IE 11 Not Supported

For optimal browsing, we recommend Chrome, Firefox or Safari browsers.

All-Wood Construction in Sweden Is Sustainable, High-Tech

A skyscraper built entirely from local timber not only reduces the amount of greenhouse gas-emitting construction materials, but also captures carbon from the atmosphere and uses AI to analyze its energy needs.

While news of the changing climate is full of stories of disaster, there are some bright spots. Cities around the world are finding innovative ways to combat climate change, and in some cases enhancing their skylines at the same time.

In Skelleftea, Sweden, a new 20-story skyscraper is built entirely of wood grown in nearby forests and can capture 9 million kilograms of carbon dioxide from the air around it. It’s just the latest building in Skelleftea to be made from local timber, part of a larger effort to move away from traditional construction materials, which the United Nations Environment Programme cited as being responsible for more than 38 percent of energy-related carbon emissions worldwide in 2015. Cement in particular is the largest industrial emitter of carbon dioxide globally, while wood, on the other hand, actually takes it out of the atmosphere and stores it permanently.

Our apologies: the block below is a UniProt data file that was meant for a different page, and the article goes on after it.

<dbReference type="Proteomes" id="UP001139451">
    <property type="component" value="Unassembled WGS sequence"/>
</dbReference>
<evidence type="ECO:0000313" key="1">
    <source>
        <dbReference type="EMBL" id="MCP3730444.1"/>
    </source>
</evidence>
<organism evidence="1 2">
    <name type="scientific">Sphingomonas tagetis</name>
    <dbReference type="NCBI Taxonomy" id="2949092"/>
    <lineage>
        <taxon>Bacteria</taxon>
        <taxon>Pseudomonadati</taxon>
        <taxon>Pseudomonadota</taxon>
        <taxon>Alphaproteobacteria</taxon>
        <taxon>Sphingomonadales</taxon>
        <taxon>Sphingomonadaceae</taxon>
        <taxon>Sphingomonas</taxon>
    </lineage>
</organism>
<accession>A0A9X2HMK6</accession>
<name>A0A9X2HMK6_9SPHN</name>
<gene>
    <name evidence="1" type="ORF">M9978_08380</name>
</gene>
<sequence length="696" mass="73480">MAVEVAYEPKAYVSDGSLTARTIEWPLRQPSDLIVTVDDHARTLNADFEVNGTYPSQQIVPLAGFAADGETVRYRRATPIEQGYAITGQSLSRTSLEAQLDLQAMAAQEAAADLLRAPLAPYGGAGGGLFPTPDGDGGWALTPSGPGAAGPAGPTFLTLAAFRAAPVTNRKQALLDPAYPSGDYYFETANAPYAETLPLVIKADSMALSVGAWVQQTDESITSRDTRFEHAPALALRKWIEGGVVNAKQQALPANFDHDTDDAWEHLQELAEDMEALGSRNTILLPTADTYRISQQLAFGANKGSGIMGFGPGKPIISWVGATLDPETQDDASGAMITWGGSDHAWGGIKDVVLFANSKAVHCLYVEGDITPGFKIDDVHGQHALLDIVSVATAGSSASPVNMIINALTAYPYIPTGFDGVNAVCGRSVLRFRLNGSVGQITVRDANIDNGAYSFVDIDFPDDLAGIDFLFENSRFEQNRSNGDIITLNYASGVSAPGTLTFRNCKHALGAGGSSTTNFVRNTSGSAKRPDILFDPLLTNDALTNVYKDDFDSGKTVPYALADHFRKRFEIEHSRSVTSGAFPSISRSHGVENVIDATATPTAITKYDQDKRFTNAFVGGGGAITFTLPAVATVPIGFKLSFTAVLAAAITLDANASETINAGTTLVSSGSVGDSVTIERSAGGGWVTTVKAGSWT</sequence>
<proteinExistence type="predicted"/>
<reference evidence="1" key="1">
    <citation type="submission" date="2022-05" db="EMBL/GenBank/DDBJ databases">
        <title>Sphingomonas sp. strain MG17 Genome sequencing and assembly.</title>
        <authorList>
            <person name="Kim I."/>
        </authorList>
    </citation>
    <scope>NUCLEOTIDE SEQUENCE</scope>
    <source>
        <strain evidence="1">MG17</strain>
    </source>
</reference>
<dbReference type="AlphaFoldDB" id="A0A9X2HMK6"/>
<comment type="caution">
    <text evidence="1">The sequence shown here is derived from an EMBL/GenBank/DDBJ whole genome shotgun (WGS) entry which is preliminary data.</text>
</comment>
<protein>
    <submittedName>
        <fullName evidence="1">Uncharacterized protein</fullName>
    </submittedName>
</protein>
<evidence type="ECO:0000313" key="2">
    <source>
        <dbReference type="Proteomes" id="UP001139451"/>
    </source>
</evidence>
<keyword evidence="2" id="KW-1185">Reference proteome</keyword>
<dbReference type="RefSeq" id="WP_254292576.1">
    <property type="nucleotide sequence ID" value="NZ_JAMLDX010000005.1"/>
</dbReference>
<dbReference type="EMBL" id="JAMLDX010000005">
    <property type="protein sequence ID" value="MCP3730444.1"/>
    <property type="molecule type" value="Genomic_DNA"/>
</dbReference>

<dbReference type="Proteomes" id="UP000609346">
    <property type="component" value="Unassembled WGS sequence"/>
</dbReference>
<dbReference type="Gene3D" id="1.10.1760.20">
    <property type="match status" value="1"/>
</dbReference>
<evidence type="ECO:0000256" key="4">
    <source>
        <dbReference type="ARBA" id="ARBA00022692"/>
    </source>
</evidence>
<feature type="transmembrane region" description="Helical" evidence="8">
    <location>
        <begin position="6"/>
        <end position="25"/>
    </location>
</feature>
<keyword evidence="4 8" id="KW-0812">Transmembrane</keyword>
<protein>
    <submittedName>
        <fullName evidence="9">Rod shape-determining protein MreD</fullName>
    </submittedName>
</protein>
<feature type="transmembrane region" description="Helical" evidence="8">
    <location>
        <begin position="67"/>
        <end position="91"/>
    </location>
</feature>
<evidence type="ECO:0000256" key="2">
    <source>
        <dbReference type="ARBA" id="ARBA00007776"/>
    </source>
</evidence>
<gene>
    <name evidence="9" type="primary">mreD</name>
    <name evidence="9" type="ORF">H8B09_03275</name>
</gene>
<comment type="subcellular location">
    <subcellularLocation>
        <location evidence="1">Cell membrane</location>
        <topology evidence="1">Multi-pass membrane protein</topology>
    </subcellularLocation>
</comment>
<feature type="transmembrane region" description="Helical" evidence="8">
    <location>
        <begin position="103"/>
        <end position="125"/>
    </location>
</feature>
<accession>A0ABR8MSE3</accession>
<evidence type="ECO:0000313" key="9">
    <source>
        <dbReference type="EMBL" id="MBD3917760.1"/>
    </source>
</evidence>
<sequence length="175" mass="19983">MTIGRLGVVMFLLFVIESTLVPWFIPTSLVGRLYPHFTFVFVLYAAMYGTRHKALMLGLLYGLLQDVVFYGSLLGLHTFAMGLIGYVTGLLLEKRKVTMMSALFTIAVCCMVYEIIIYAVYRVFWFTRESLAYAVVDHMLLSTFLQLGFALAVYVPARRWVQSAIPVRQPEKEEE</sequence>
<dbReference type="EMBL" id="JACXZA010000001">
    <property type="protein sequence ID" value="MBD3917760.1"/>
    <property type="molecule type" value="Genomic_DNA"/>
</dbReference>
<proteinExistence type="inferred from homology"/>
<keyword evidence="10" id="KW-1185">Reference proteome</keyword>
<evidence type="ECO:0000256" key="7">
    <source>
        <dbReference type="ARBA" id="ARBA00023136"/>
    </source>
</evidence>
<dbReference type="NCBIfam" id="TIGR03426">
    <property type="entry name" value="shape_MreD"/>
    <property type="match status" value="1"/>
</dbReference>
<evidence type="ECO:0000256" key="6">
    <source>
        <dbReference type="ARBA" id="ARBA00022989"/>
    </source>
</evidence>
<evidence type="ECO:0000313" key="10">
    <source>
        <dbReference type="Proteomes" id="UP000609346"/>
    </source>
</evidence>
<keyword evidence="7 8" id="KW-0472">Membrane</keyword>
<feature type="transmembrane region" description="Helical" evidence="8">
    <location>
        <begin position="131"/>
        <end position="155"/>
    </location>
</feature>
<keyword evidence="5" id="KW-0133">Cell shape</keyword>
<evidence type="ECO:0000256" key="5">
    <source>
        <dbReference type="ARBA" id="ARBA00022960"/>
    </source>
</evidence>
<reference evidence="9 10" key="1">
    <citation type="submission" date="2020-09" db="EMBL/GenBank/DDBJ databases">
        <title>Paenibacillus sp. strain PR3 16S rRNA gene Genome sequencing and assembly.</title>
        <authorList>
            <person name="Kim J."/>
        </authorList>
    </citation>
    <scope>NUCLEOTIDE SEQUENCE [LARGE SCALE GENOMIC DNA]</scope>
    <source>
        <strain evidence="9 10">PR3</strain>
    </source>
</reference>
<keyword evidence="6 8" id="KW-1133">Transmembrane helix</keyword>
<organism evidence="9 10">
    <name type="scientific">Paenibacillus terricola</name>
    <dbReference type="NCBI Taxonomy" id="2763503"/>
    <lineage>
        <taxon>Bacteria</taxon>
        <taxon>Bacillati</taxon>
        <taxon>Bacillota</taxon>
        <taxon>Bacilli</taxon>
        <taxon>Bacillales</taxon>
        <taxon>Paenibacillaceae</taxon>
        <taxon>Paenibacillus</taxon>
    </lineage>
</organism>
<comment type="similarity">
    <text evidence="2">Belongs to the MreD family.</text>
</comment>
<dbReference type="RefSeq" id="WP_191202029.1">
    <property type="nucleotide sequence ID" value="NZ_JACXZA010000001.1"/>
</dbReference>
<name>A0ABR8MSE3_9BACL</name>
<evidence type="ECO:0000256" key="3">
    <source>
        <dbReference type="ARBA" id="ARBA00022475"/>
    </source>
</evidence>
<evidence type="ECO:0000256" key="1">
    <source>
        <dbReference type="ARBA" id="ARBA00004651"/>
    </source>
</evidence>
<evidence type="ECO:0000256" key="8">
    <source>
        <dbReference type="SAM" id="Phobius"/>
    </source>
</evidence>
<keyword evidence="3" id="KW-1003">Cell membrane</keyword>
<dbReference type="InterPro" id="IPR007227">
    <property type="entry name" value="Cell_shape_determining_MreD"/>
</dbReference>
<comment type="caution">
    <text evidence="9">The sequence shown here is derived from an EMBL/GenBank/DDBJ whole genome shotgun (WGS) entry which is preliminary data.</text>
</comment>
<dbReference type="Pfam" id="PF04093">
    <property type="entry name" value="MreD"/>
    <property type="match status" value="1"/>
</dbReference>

The new building, the Sara Cultural Centre, is now the second tallest wooden tower in the world. It also utilizes solar panels to harvest energy and has an AI system that lets it analyze its own energy needs and distribute extra to nearby buildings as needed. The cultural center includes two art galleries, six stages and a 205-room hotel, among other amenities. And while it might seem that fire safety becomes a concern when building with just wood, experts say wood burns in a predictable way, unlike a material like steel, according to Wood Magazine. Plus, proper construction and architectural segmenting, as well as systems like sprinklers, enhance fire protection.

Source: EuroNews